A cursory review
So no blog posts for nearly 3 months… but no one really seems to read this, so I don’t think I’ve really let anybody down. This is an assignment I just finished for my Issues in Multicultural Education course, it’s a reaction to an article on Inside Higher Ed that profiles self-proclaimed “White advocate,” University of Vermont professor Robert S. Griffin.
My curiosity was rather piqued by this article, which led me to seek out the writings of Robert S. Griffin. What perturbed me most is his frequent references to his position as a tenured professor and his apparent devotion to scholarly debate and teaching. He repeatedly makes clear that he is not a racist and does not harbor ill-will towards people of other races. In his own words: “Those who know me realize that being a white analyst, advocate, or activist does not mean I harbor ill will toward other people. I sincerely wish every human being on this planet well” (Griffin, 2009). Such statements make him sound like a used car salesman who repeatedly reassures you that you can trust him. Attempts to soften extremist viewpoints is also a tactic recently adopted by many hate groups in order to grow their influence (Conant, 2009).
Even more appalling is Griffin’s constant reminder that he is an objective reporter of the views of “racially conscious” Whites. To borrow his phrase, even a cursory review of his writings will demonstrate to you that he sympathizes with his subjects. Though he writes from the perspective of a third-party observer (he never directly states what he believes, and precedes nearly all statements that could be considered controversial with “white racialists believe…” or “these whites believe…”), his lack of critical examination of the extremist opinions he puts forward make it rather obvious that he shares them. I found this passage to be particularly demonstrative of this:
With blacks, white racialists disapprove of, and have contempt for, their illegitimacy rate, their violent crime rate, the way they fail to keep up the areas in which they live, their educational and work performance, their welfare dependency, and their tendency to hold others responsible for their negative conduct and demand double standards and racial preferences. These whites point out that that 90% of interracial crime is black on white, and are enraged that blacks rape 20,000 white women a year (versus a couple hundred the other way around), and are convinced that these realities are suppressed by those who control the information flow in America (Griffin, 2007).
For Griffin to write that his invented statistics reflect “reality” in any way, shape or form is utterly absurd, and to toss around his credentials only serves to make a mockery of them. Additionally, Griffin justifies his stance by writing about how people of other races share a similar viewpoint and he is subjected to a double standard: “I’m an advocate for whites for the same reasons that others support blacks and Hispanics and other groups… If I advocated for any other group but whites, using the exact same language and rationale, I’d be applauded and rewarded.” (2007). What he fails to mention is that non-Whites with similarly extremist viewpoints have been equally shunned by the American mainstream (such as Rev. Jeremiah Wright during the 2008 presidential campaign).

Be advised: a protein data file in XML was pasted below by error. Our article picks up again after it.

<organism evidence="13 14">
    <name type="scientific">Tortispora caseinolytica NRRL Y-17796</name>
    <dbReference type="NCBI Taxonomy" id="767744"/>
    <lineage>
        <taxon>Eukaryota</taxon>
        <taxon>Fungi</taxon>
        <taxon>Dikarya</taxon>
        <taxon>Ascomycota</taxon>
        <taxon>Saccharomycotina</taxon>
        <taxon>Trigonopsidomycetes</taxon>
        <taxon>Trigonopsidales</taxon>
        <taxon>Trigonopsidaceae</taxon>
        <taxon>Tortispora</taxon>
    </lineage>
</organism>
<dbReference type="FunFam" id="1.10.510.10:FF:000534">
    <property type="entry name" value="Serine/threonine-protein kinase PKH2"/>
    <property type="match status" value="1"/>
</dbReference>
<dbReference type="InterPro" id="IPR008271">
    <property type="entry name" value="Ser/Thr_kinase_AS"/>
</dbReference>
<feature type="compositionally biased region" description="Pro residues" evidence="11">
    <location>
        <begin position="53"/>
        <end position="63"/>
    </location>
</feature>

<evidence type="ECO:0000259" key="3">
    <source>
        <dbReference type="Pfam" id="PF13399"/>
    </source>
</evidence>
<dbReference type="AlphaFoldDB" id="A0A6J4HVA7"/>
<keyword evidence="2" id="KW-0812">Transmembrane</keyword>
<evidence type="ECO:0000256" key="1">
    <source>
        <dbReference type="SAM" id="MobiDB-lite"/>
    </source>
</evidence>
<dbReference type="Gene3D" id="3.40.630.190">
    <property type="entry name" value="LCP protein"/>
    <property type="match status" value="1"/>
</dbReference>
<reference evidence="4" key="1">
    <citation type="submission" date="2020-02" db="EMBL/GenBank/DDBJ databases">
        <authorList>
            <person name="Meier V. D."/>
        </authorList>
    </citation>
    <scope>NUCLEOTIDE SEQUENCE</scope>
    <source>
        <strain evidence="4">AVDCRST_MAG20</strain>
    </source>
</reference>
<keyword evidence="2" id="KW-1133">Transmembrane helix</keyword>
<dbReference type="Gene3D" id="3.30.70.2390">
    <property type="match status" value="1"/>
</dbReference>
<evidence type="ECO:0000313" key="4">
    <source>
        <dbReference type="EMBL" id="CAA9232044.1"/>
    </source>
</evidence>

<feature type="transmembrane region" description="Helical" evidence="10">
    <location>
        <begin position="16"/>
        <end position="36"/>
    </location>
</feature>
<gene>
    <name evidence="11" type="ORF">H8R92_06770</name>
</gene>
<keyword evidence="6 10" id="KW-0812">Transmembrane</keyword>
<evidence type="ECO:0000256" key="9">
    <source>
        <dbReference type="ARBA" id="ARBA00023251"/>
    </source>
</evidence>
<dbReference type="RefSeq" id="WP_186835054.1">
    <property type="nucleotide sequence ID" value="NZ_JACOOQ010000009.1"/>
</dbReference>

Unlike the student in the article, I would not feel “awkward” were I to find myself in his class. I would be beyond disgusted and set a speed record for class withdrawal. I would be similarly appalled were I assigned his article Rearing honorable White children (2001) and told it was a “provocative and unorthodox” work. The article paints the portrait of several families who have eschewed the mainstream education system because they feel it has let down White students. According to one of the parents quoted in the article: “Schools are brainwashing white children to feel guilty about their heritage and turn away from it. Our children’s heritage includes Homer, Plato, Michelangelo, Shakespeare, and Beethoven.” Instead such important figures have been entirely replaced: “Now, our idols are being wiped out and replaced by people like Martin Luther King.” Griffin takes no effort to point out that the addition of Martin Luther King has not displaced any of the aforementioned White historical figures.
I cannot, however, say that I entirely disagree with him or the University of Vermont’s decision to defend his right to freedom of speech. Despite his apparent dislike for ethnic diversity, his studies have taught him to “value intellectual diversity and not shun people who do not accept today’s conventional thinking” (2007). Whether this is an honest statement or simply lip service won’t be revealed until some of his students come forward. Nevertheless, some of my best educational experiences have come with instructors who shared very different viewpoints from my own – though to my knowledge, none of them publicly held such fanatical views.
Conant, E. (2009, April 25). Rebranding hate in the age of Obama. Newsweek. Retrieved June 26, 2009 from http://www.newsweek.com/id/195085
Griffin, R. S. (2001, October). Rearing honorable White children. American Renaissance. Retrieved June 25, 2009 from http://www.amren.com/ar/2001/10/
Griffin, R. S. (2007). On the New McCarthyism. Retrieved June 25, 2009 from http://www.robertsgriffin.com/NewMcCarthy.pdf
Griffin, R. S. (2009). Replies to a White racial activist. Retrieved June 25, 2009 from http://www.robertsgriffin.com/RaceRepliesA.pdf
Lee, S. (2009, June 17). The (pro)-White professor. Inside Higher Ed. Retrieved June 25, 2009 from http://www.insidehighered.com/news/2009/06/17/professor